2401 which there are problems is very much different than there 2 are problems in ten (10) cases or twenty (20) cases, as to 3 how one (1) is going to -- to utilise the pathologist, you 4 know, that's being reviewed, it's -- 5 MR. PHILLIP CAMPBELL: Yeah. Do you 6 recall now in the events of 2001, or let's say 1999 when 7 your own concerns at least begin to crystalize, or 2001 8 when there is a swirl of controversy and he's taken off 9 cases, do you recall at either of those stages anybody 10 asking the question, should we be worried about other 11 cases that Dr. Smith has been a pivotal witness in from 12 the past where convictions have been entered? 13 DR. DAVID CHIASSON: I -- I don't think -- 14 I -- I don't recall anyone, you know, bringing that up 15 specifically as -- as an issue in discussion. 16 MR. PHILLIP CAMPBELL: So the past, in so 17 far as Dr. Smith and reviewing him was concerned, was 18 being primarily used as -- as a way to help plan for the 19 future, not as a way to correct possible injustice from 20 the past. 21 DR. DAVID CHIASSON: I think that's -- 22 that's fair. The little -- the few baby little steps we 23 took along this process, that's as far as we got -- as far 24 as my sense of where we got in terms of the process. 25 I suspect, you know, as we thought about it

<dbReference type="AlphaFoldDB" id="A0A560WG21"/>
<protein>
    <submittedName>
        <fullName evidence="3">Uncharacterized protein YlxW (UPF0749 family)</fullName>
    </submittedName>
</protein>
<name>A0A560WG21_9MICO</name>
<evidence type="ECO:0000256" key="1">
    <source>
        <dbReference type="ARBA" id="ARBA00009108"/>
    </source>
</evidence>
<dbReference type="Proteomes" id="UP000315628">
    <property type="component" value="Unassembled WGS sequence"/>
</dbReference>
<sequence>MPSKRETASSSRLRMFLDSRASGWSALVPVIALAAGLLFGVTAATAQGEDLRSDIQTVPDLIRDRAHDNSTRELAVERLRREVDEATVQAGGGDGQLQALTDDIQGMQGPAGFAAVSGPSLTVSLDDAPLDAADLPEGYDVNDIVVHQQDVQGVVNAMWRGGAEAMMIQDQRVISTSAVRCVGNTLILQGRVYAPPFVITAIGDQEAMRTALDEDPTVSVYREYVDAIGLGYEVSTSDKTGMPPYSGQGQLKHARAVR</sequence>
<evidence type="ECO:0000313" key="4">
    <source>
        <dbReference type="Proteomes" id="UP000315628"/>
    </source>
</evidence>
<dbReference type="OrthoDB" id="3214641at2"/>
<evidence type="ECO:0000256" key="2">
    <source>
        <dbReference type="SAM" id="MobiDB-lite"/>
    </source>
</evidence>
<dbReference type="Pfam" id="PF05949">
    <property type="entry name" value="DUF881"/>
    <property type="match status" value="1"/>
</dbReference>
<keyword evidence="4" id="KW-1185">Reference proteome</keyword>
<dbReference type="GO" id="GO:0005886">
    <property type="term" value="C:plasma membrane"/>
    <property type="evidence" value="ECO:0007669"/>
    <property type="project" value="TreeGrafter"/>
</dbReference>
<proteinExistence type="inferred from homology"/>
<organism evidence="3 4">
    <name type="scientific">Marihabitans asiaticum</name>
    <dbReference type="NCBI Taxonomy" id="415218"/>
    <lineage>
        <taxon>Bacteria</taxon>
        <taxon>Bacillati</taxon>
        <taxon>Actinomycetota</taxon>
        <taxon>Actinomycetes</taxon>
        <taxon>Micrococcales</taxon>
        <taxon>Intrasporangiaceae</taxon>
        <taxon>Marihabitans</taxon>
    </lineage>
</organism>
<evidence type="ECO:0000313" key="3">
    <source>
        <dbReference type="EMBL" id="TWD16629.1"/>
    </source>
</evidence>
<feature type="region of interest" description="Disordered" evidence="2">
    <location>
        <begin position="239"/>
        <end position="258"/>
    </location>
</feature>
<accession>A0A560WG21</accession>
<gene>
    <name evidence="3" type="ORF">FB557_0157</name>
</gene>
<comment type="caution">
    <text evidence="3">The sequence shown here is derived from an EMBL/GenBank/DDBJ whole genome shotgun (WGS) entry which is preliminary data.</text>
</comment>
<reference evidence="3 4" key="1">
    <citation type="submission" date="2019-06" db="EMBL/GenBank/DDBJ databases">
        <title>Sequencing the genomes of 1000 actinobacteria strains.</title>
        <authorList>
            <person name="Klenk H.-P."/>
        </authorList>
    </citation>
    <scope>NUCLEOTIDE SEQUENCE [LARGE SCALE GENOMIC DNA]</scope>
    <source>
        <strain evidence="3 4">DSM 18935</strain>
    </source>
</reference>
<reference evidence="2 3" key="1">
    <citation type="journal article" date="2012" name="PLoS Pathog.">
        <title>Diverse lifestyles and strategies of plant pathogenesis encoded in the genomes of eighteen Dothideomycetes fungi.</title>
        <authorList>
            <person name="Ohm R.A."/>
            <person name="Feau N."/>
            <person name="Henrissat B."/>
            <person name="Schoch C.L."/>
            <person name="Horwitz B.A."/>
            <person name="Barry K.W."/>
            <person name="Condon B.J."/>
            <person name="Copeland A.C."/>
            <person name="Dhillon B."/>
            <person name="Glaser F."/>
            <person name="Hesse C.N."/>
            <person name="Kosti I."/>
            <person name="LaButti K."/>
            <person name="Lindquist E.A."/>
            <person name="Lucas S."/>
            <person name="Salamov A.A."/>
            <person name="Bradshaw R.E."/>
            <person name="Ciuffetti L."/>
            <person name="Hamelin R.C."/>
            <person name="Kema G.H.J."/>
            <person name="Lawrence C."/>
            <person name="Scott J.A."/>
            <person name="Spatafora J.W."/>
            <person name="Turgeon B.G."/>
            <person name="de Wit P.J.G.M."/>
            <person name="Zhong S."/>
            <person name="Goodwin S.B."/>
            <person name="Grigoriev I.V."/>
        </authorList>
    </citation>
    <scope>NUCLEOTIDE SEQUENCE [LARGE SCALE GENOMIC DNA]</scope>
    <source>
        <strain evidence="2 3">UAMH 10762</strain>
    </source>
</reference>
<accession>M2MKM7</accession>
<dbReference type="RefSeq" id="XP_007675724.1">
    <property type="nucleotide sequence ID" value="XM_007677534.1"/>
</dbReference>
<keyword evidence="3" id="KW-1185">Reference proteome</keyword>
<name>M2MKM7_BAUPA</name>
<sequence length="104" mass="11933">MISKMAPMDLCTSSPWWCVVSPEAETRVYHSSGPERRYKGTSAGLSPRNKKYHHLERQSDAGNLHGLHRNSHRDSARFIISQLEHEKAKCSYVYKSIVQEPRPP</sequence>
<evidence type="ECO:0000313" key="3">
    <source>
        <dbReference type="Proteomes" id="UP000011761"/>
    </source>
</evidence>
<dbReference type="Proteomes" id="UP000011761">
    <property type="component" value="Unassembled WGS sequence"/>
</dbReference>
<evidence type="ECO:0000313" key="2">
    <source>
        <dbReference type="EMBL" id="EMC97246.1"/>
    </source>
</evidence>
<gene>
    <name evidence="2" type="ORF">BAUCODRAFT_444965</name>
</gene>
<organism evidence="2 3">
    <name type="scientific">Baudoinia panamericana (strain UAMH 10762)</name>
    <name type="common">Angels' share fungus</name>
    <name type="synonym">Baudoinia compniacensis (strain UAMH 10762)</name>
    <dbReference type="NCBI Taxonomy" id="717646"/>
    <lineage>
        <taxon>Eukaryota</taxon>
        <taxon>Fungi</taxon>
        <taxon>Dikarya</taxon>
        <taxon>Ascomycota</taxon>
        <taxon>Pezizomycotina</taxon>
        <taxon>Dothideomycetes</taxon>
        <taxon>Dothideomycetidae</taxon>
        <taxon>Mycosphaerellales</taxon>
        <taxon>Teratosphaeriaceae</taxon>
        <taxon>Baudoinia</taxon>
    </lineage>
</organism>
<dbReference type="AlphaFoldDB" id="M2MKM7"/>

2411 more, and I think -- and being part of the Forensic 2 Services Committee, I'd -- I have seen how the process did 3 develop and evolve that -- that ended up in the actual re 4 -- review process, that we would have moved beyond the 5 sort of management issue, if you will, of -- of Dr. Smith 6 and his role in the future, you know, from an employee -- 7 employment point of view or work point of view. 8 MR. PHILLIP CAMPBELL: Sorry, I didn't 9 understand that. You -- you would have or you would like 10 -- you would wish you would have or what are you saying? 11 DR. DAVID CHIASSON: I -- I think -- I 12 think that if -- if we had gone beyond the baby steps that 13 that would have come out. I don't think we -- we reached 14 it -- didn't reach my -- my thinking about the whole 15 issue. 16 MR. PHILLIP CAMPBELL: Okay. And I just, 17 finally on this subject, and then I am going to draw on 18 you for system assistance, did -- was there or should 19 there have been that kind of logic, that is concern about 20 past cases, applied by the Chief Coroner's Office to the 21 Dr. Johnston example in light of your own emphasis on it 22 and documentation of his shortcomings? 23 Should there have been a concern, I wonder 24 if anybody from the past is doing time now on the strength 25 of his evidence?